Direct Free Kick Offenses
Direct free kicks are awarded to the opposing team when a player commits an offense of a violent nature or of physical contact, or the technical offense of handling the ball.
A goal may be scored directly from a direct free kick. A direct free kick is awarded when a player:
kicks or attempts to kick an opponent
trips or attempts to trip an opponent
jumps at an opponent
charges an opponent
strikes or attempts to strike an opponent
pushes an opponent
tackles an opponent
holds an opponent
spits at an opponent
handles the ball deliberately (except for the goalkeeper within his own penalty area)
Handling the Ball
Handling the ball (usually called simply a “hand ball”) is the only non-violent offense in soccer sanctioned by a direct free kick (or penalty kick, if it occurs in the defending penalty area), but it deserves special attention for another reason: Contact between the player’s hand (or arm, anywhere from the top of the shoulder down) and the ball happens all the time. This is only a violation of the rules if the contact is intentional.
By definition, “Handling the ball involves a deliberate act of a player making contact with the ball with the hand or arm” (FIFA Laws of the Game, Law 12).
Handling the ball involves a deliberate act of a player making contact with the ball with the hand or arm.
It means just that: handling the ball. That means the ball was handled by the player. It does not mean that the ball touched somebody’s hand or arm. When you consider what it means to “handle” something, know that this means the player used their arm or hand to deliberately play the ball. There must exist intent to alter the play of the game by use of these parts of the body, and that the action was intentional.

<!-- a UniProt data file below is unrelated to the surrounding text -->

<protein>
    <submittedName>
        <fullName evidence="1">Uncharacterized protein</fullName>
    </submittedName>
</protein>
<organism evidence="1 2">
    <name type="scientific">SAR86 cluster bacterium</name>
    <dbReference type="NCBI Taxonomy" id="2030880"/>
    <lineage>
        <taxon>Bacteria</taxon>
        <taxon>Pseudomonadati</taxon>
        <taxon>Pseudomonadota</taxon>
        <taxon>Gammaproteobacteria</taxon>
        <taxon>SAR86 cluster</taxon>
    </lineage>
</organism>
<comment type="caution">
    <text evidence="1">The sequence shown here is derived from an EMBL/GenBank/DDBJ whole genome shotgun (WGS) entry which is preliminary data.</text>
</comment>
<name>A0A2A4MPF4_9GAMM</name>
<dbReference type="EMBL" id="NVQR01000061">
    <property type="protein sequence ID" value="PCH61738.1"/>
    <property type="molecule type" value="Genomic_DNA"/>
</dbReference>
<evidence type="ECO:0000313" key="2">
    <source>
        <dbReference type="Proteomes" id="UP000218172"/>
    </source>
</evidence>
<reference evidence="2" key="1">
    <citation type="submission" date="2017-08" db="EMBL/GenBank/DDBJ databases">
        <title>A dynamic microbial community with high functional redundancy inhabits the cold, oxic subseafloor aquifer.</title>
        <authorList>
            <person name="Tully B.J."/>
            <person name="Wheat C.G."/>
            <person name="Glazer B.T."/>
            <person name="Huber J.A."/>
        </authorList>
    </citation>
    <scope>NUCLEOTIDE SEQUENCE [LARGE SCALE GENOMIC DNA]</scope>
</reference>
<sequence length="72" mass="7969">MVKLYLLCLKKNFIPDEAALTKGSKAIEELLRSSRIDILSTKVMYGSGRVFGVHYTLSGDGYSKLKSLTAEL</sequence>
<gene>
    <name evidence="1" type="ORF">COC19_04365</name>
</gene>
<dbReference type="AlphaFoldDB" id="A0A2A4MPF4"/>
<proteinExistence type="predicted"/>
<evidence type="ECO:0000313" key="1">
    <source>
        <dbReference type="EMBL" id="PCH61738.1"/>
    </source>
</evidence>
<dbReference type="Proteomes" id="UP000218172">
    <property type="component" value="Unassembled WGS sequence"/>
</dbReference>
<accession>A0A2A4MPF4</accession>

Unintentional (inadvertent) contact with the hands or arm are now penalized if it results in a goal or a goal scoring opportunity.
In the youngest three age groups (age 4, ages 5-6 and ages 7-8), officials are advised to include a little less intentional contact between the player’s hand or arm when enforcing handling the ball. This is because those younger players tend to reflexively reach for balls or otherwise make no effort to avoid hand or arm contact when the ball takes to flight; and penalizing contact which is less intentional and more incidental helps to teach them out of that inclination. Also, incidental contact is far less common in the younger age groups because the ball doesn’t really get up off the ground as much. Finally, the officials assigned to the younger age groups have less experience discerning which handling offenses to call and which to let go. This gives them some latitude as they learn and gain experience.
In the older two age groups (9-10 and 11-13), the officials use a more conventional form of enforcement which is consistent with FIFA’s Laws of the Game: It’s hand to ball, not ball to hand. FIFA’s Laws of the Game say that one should consider the following when enforcing handling the ball:
- the movement of the hand towards the ball (not the ball towards the hand)
- the distance between the opponent and the ball (e.g., unexpected or unavoidable ball contact)
Finally, FIFA’s Laws of the Game give the officials broad discretion in interpreting the rules and in their enforcement. What this means to Walker Recreation is that the officials will make the decision whether to enforce this (and other rules) according to their training and summary judgement. Notify a field supervisor if the performance of the officials comes into question; do not delay or interfere with the flow of the game by showing dissent for their decisions when the clock is running.